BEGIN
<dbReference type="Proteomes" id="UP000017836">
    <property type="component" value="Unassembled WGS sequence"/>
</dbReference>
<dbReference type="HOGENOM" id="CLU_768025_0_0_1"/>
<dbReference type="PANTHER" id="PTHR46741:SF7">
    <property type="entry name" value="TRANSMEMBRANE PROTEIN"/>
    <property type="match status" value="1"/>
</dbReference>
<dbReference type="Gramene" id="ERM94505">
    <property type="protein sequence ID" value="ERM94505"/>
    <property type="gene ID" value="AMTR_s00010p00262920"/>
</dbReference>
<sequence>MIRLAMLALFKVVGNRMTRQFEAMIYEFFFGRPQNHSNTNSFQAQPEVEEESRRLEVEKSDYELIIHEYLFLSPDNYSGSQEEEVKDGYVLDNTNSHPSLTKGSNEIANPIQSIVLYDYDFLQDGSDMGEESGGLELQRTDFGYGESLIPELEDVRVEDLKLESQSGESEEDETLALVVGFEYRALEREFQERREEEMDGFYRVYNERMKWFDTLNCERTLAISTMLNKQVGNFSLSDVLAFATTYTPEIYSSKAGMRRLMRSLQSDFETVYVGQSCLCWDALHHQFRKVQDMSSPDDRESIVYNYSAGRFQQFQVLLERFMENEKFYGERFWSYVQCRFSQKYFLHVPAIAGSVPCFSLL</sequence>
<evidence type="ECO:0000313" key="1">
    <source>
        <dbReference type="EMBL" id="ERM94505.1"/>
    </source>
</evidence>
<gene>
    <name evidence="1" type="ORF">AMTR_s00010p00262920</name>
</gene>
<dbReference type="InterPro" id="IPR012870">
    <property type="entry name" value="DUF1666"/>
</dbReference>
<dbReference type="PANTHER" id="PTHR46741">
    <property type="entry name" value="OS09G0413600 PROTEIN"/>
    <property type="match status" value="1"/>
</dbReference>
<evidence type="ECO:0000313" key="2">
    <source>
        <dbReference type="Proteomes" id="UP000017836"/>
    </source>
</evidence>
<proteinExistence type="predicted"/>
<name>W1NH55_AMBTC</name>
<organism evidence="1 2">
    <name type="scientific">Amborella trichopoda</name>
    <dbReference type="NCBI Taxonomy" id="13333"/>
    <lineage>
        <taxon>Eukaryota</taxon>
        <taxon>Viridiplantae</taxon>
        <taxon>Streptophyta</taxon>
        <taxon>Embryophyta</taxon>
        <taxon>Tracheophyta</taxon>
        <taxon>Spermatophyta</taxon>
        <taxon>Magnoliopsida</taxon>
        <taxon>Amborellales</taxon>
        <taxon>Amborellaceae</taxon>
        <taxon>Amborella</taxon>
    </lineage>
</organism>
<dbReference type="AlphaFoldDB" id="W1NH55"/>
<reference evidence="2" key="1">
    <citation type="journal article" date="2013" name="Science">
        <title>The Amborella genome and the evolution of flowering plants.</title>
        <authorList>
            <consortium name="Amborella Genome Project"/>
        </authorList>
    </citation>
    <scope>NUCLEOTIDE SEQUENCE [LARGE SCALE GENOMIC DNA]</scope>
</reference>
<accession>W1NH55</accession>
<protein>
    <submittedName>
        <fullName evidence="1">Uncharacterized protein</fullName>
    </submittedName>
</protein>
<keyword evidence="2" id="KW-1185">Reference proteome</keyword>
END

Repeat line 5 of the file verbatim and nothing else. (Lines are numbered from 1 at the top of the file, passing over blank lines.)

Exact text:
<dbReference type="PANTHER" id="PTHR46741:SF7">